Blue Crane | Bloukraan

Pternistis capensis

Sexes: alike, male larger than female. Overall gray appearance except for white crown. The elongated feathers that hang almost to the ground are tertiary – inner wing feathers. Status: Locally common in a few areas but with a drastically reduced population from a historical estimate of about 100 000 birds to approximately 20 000 at end of 1990’s. Endemic and listed as Vulnerable. Some populations thought to be migratory, some locally nomadic and others largely resident. Roost in shallow waters at night. Habitat: Mostly natural grassland but also wetlands cultivated pastures and croplands. Call: Loud guttural rattling kraaaaarrrk often in duet with male. Food: Omnivorous and probably primarily vegetarian. Eats small bulbs, seeds and roots. Invertebrates include boll worm, caterpillars, grasshoppers, termites and worms. Animal prey include fish, frogs, reptiles and small mammals. Breeding: Monogamous on wet ground, nest is pad of vegetation on dry ground, eggs may be encircled with pebbles, dry vegetation or mammal dung. Usually clutch 2 eggs, incubation period 29-30 days. 110cm/8kg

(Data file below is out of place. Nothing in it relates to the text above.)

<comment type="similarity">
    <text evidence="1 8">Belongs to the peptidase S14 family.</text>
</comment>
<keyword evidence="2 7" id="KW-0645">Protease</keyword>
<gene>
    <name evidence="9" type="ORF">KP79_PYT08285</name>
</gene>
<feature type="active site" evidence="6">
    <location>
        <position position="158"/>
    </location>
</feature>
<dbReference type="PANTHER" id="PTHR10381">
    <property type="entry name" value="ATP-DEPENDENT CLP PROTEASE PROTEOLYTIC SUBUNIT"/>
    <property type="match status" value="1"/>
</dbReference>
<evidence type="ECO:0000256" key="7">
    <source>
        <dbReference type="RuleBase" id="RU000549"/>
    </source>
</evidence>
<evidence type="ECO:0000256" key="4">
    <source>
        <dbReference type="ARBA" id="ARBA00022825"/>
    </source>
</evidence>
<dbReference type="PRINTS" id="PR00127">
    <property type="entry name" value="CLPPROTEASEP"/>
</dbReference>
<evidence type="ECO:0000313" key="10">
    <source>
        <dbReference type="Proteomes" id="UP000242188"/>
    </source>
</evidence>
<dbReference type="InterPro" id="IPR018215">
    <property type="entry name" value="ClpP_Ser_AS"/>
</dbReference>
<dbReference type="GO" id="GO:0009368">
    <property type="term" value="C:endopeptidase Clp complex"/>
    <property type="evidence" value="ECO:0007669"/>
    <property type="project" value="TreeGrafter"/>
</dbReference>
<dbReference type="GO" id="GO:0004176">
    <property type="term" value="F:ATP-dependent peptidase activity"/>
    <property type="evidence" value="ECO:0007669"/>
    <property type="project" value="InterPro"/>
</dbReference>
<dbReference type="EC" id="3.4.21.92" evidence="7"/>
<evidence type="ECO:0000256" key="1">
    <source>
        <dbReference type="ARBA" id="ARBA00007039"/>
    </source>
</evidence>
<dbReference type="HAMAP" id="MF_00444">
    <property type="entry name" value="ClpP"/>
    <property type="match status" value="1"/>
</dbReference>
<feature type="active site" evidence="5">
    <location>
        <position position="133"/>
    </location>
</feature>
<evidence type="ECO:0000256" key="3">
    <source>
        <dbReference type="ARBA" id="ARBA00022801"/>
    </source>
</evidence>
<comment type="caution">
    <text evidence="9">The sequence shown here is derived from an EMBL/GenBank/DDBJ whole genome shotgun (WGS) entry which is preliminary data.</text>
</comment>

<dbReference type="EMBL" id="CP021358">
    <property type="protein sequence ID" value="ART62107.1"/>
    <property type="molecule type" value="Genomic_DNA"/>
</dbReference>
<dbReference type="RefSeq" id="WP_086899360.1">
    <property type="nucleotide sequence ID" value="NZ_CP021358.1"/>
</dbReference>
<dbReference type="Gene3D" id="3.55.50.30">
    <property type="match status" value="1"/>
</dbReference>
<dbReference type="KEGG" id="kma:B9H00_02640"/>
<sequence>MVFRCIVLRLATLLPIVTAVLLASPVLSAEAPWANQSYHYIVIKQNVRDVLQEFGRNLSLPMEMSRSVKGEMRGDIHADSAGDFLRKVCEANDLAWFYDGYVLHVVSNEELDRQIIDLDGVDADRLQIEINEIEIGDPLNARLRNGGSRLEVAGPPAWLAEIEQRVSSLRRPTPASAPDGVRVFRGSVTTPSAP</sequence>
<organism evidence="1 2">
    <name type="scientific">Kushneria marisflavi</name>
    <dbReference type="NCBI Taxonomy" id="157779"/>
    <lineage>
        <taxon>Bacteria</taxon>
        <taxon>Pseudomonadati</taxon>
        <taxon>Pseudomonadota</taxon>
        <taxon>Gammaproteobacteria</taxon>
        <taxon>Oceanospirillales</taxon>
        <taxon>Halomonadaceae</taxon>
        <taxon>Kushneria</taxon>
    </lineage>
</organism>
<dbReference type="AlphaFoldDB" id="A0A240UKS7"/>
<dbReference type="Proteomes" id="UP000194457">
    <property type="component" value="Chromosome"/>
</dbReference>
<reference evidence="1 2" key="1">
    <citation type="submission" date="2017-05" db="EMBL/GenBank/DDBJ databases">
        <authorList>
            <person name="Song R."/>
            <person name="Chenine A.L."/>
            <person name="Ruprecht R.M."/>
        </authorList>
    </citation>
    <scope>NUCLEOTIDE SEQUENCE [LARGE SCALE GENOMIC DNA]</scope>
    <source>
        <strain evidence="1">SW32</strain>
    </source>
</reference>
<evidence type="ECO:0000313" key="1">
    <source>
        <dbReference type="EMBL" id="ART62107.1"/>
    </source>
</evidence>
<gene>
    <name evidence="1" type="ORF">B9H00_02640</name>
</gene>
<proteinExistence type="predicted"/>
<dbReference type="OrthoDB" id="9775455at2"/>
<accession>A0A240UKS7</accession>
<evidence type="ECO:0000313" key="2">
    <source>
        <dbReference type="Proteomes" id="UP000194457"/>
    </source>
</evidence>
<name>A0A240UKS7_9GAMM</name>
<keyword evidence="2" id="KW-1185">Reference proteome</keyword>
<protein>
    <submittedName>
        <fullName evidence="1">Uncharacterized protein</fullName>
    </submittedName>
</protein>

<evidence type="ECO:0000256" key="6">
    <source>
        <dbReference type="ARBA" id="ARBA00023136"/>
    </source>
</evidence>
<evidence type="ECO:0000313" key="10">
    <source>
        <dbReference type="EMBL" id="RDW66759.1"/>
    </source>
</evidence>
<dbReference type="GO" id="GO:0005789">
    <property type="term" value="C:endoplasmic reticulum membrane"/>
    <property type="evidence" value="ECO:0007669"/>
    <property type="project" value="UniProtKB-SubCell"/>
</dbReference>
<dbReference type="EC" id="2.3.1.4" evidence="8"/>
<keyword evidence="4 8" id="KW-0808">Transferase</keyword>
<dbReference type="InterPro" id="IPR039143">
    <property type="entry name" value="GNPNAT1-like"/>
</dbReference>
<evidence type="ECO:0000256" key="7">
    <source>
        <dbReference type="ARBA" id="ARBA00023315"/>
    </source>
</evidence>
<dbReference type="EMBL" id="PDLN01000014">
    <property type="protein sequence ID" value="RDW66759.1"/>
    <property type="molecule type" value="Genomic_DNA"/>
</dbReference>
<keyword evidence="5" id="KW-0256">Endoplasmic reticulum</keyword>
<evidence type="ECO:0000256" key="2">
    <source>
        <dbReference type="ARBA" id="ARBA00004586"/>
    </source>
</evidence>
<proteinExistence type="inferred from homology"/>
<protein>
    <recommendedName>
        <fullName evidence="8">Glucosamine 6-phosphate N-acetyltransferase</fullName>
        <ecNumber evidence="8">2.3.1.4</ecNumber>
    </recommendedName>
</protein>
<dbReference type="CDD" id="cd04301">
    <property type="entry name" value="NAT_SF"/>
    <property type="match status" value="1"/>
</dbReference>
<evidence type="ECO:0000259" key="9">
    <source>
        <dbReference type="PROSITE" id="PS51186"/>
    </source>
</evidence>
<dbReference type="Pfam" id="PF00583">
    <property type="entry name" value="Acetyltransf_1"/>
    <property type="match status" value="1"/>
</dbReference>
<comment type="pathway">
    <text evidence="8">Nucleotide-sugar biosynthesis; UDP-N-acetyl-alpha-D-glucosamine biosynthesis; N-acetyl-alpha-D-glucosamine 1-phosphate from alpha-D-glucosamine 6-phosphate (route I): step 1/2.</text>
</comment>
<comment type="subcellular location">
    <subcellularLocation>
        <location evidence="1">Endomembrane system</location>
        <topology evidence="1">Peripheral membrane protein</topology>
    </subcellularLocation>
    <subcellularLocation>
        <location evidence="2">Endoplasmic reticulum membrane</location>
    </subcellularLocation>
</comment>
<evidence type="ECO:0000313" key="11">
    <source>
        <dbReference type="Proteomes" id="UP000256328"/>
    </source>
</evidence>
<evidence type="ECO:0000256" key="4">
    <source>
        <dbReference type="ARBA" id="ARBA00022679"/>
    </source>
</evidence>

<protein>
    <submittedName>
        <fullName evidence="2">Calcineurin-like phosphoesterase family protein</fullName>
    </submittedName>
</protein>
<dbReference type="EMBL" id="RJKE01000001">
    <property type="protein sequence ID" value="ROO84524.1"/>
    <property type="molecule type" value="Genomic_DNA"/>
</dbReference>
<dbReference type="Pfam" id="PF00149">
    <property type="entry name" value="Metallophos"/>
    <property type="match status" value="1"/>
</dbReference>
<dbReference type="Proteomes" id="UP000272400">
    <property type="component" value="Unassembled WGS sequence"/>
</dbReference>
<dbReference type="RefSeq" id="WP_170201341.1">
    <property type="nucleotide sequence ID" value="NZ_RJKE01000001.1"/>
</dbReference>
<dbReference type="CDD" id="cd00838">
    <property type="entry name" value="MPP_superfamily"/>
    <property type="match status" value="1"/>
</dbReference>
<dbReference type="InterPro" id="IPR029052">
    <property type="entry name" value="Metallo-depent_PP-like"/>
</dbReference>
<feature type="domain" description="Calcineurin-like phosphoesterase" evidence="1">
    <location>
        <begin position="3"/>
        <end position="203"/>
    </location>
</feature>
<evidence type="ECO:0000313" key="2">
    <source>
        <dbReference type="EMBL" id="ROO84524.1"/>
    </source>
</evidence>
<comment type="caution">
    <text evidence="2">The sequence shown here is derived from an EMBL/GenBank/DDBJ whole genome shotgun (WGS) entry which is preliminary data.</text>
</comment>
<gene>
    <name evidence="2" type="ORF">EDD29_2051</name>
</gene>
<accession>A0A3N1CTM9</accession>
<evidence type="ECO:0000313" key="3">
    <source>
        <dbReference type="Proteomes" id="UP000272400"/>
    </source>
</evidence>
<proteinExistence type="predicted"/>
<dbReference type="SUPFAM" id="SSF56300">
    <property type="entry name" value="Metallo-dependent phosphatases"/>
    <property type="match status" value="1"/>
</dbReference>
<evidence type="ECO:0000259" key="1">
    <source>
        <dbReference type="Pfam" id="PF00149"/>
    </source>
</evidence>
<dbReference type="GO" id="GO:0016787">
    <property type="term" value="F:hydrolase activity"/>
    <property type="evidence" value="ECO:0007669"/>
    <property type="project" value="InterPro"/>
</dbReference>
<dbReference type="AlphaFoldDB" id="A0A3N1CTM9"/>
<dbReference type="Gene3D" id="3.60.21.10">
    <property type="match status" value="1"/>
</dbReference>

Cape Gannet | Malgas

Morus serrator

Sexes: alike. Distinctive features: gular throat stripe about two-thirds longer, eyes silver cream, head less golden and lower pitched call. Status Locally common endemic, regarded as Vulnerable because drop in numbers due to fish shortages. Winter visitor to KwaZulu Natal, vagrant further north. Gregarious. Habitat: Mainly coastal. Call: Repetitive urrah or warrah. Food: Mostly schooling pelagic fish. Breeding: Monogamous and colonial on off schooling pelagic fish. 89cm/2.64kg